De-politicizing maps gains support in some red stretches of Wisconsin
Two-thirds of the counties in Wisconsin — home to more than 70 percent of its population — have gone on record in favor of de-politicizing the state's legislative mapmaking.
A coalition of good-government groups has been leading the effort to gain support among county governments to end partisan gerrymandering in Wisconsin. They are advocating for legislation that has some bipartisan support in Madison but is still seen as a long shot. It would take redistricting responsibility out of the hands of the Legislature in 2021 and give it to state bureaucrats, who would be barred from considering partisan voting patterns in drawing boundaries.
Wisconsin is the first state to consider such legislation since the Supreme Court this summer said federal courts had no role in settling partisan gerrymandering claims.
The ruling effectively killed a federal lawsuit in which Wisconsin Democrats said their free speech and equal protection rights were being infringed by maps drawn by Republicans at the start of the decade. While Democrats won a majority of votes sitewide in last year's midterm, five of the eight congressional seats were won by Republicans and they also secured a lopsided majority in the state House and a five-vote edge in the state Senate.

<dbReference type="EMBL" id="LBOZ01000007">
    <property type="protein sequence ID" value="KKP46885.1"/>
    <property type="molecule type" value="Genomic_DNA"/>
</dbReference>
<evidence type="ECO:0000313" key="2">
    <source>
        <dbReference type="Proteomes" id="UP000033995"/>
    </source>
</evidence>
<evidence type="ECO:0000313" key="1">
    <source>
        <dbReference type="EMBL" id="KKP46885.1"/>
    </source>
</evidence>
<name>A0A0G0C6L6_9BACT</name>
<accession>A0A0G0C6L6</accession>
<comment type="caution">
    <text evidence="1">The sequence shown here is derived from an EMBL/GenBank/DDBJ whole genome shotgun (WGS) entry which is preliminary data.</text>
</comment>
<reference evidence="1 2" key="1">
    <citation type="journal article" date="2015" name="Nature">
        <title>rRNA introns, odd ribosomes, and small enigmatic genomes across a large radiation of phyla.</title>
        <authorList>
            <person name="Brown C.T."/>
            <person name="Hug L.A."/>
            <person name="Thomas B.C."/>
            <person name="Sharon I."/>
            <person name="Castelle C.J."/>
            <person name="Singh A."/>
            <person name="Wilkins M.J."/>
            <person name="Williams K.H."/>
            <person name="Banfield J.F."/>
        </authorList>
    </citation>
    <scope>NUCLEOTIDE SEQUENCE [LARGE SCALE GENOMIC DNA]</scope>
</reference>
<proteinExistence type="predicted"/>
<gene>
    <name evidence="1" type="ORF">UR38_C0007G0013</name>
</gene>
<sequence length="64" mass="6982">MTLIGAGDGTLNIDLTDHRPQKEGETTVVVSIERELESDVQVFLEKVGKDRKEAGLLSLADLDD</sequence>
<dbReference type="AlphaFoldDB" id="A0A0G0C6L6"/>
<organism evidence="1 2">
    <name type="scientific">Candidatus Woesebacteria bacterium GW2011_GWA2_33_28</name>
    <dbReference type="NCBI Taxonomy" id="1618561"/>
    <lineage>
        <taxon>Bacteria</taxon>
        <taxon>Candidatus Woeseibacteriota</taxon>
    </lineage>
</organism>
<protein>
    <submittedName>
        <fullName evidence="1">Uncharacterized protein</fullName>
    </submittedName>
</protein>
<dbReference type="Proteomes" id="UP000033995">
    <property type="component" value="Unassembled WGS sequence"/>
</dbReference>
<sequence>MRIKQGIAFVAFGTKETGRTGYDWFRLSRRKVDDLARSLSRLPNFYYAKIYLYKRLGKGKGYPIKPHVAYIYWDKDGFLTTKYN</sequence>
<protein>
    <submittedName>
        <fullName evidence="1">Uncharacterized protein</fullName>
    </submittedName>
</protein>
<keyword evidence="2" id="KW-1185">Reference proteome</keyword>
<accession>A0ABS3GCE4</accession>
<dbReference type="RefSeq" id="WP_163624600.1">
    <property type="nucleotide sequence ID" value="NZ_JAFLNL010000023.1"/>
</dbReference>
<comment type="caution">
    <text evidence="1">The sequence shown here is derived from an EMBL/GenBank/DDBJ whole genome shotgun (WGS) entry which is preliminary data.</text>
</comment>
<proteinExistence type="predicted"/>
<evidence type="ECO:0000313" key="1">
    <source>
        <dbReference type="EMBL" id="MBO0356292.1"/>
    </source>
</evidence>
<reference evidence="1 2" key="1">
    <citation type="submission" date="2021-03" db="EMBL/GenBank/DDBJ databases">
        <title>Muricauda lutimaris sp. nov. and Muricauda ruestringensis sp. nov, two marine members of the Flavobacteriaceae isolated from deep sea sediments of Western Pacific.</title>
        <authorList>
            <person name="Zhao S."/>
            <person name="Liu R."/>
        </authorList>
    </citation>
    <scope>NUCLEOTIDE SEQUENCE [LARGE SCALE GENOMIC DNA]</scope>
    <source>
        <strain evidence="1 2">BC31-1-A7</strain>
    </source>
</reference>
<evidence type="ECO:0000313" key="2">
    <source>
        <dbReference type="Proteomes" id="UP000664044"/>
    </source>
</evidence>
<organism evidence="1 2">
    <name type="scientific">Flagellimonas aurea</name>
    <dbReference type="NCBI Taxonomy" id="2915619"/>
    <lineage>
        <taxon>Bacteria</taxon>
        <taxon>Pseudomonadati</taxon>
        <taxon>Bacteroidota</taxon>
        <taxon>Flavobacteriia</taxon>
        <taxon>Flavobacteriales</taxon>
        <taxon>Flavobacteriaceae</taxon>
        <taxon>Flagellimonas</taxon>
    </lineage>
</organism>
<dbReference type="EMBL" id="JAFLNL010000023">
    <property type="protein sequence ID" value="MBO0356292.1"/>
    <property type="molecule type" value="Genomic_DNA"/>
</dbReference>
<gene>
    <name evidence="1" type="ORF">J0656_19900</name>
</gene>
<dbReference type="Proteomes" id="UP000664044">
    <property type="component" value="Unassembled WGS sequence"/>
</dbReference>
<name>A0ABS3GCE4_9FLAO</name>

"The fact that two thirds of Wisconsin's 72 counties, many of them 'red,' are now on record in support of ending partisan gerrymandering, demonstrates the deep grassroots support across the state for fair voting maps and against rigged elections," Jay Heck, executive director of Common Cause in Wisconsin, told the Milwaukee Independent.
A recent Marquette University Law School poll found 72 percent support for taking redistricting responsibilities away from elected Republicans and Democrats. The bill would emulate the system of neighboring Iowa, which in 1980 became the first state to end partisan gerrymandering.
The Wisconsin Fair Maps Coalition, which has more than a dozen participating groups, is planning a meeting Nov. 9 where organizers can develop strategies for lobbing the Legislature.
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